Google Bicycle – Photo courtesy of Leon Hoffman
One useful and amusing way to identify current trends and to gauge public perception on a topic is to use Google Search Auto-Complete. To do this, simply start typing in a phrase on a topic of your choosing, and watch Google complete the sentence using data from common search phrases.
Okay, so sometimes the results aren’t so flattering. But these are real phrases that people are commonly searching for, so it does provide some sort of indication about what is on peoples’ minds.
I decided to do some searches with keywords pertaining to bicycling to gauge how the general public views bicycling.
The first term I tried was “bicycles are”:
This tells me that there is a perception that bicycles are primarily for the summer season. We have shown here on The Urban Country that bicycles aren’t limited to any one season.
Update: The “Bicycles are for the summer” phrase probably refers to a Spanish play written in 1984. Thanks Kent for pointing this out.
It is refreshing to see “bicycles are better than cars” as one of the top searches. Although cars can serve a useful purpose and have their place in our society, we happen to agree that bicycles are better than cars for most trips most of the time.
Let’s ask Google users what bicycles can do for us:
Indeed, bicycles can change our cities and thus change the world. Over a hundred years ago bicycles did indeed change the world and significantly changed how people get around. There is no reason not to believe that bicycles can again change the world – we are already seeing many cities changing to better accommodate the most reliable, fast, fun and proven mode of transportation. We learned some lessons over the past few decades, and cars simply aren’t going to cut it anymore.
(I won’t start a debate about whether bicycles can save the planet – though they certainly can help reduce our footprint.)
Another common search phrase asks whether bicycles can ride on the sidewalk. Indeed there are many places where sidewalks are shared between bicyclists and pedestrians, but we believe that proper bicycle infrastructure will eliminate the need and desire for bicyclists to ride on the sidewalk.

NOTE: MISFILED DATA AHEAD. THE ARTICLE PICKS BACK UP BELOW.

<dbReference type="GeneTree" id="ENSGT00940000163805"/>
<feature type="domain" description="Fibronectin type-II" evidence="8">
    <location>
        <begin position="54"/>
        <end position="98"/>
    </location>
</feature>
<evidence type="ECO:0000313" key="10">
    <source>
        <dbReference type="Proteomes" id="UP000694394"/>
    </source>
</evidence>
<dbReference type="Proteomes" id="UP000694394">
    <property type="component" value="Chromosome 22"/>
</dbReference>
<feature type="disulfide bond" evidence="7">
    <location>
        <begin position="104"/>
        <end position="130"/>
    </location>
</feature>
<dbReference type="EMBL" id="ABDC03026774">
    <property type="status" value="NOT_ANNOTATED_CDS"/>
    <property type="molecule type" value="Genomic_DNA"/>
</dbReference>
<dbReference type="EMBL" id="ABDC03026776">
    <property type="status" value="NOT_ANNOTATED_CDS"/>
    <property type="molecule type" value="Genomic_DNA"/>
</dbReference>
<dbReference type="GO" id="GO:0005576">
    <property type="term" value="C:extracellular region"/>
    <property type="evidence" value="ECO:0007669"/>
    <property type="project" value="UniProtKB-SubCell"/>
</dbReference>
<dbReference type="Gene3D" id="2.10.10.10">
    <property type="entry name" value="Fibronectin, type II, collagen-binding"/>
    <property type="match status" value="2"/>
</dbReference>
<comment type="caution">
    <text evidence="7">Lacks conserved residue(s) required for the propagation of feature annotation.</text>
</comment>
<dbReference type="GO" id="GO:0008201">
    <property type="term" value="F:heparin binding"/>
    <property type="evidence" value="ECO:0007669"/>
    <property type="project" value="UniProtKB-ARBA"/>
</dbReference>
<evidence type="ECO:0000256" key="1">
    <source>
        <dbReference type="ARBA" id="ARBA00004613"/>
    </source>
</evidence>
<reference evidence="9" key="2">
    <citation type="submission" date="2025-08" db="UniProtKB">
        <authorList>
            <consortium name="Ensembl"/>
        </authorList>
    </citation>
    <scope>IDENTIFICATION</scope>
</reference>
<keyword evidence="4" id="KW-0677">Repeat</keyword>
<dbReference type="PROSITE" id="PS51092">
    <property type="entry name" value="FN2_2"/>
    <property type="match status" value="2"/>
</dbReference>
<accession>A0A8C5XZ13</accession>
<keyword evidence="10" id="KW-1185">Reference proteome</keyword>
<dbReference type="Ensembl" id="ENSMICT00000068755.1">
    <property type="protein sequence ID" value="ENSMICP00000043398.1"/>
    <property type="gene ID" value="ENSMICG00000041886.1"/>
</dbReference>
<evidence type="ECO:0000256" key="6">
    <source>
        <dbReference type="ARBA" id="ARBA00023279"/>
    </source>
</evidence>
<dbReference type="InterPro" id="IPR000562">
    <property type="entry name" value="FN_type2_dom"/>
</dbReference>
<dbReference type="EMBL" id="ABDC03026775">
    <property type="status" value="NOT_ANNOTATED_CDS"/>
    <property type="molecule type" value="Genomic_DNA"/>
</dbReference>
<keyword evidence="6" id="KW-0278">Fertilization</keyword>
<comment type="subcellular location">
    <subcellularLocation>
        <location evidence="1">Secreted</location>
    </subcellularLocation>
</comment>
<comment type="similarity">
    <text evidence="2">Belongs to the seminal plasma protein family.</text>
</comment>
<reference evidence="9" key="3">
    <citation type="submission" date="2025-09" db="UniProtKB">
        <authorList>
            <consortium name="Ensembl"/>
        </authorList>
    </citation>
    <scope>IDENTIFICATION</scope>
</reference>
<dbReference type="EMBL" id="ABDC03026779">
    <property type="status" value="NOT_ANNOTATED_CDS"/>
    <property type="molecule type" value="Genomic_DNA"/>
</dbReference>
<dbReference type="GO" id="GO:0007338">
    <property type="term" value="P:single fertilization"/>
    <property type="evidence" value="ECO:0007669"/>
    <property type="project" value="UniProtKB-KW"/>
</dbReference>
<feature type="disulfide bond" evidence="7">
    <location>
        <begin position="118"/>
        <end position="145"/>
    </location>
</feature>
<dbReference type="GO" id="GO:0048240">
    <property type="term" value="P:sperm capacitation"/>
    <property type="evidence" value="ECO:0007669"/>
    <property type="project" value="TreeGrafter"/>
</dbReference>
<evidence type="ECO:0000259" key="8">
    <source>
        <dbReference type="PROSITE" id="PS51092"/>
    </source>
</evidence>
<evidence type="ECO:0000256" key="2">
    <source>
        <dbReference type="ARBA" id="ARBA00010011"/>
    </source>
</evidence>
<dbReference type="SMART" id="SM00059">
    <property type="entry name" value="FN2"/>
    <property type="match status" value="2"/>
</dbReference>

Speaking of bicycle infrastructure, what do Google users think of bike lanes?
It seems to be a unanimously held view that bike lanes are bad. It would be hard to fault English-speaking users for perceiving bike lanes as bad and dangerous. A large proportion of the bike lanes that have been painted in English-speaking countries are inadequate and fail the comfort test. They are often too narrow, too close to fast-moving traffic or too close to parked cars.
Instead of inadequate, narrow, painted bike lanes, we prefer wide cycle tracks, with curb/fence/painted buffer or grade-level separation from motor vehicle lanes, and a buffer space between parked cars.
Wide fence-separated cycle track in Beijing, China (circa 1986) – Photo courtesy of Beijing Shots
Next, we asked what Google users think of bicyclists themselves:
Not very flattering. Sadly, our bike infrastructure is terribly lacking here, so bicyclists have a bad reputation for not following the rules. Unfortunately, these rules were designed for motor vehicles and following the letter of the law can sometimes be more dangerous than breaking the law.
The argument that bicyclists are polluting when they ride is a myth that some in the media have tried to perpetuate to rationalize our car culture. One writer even claimed that drivers are doing the environment a favour because the air is cleaner when released from a modern exhaust system than the air that was taken in. This nonsense holds no water and has been duly debunked many times over.
Wouldn’t it be nice to see the following when doing a search for bicyclists? (photo edited of course)
But don’t feel too badly fellow bicyclists. Drivers aren’t off the hook on this one either: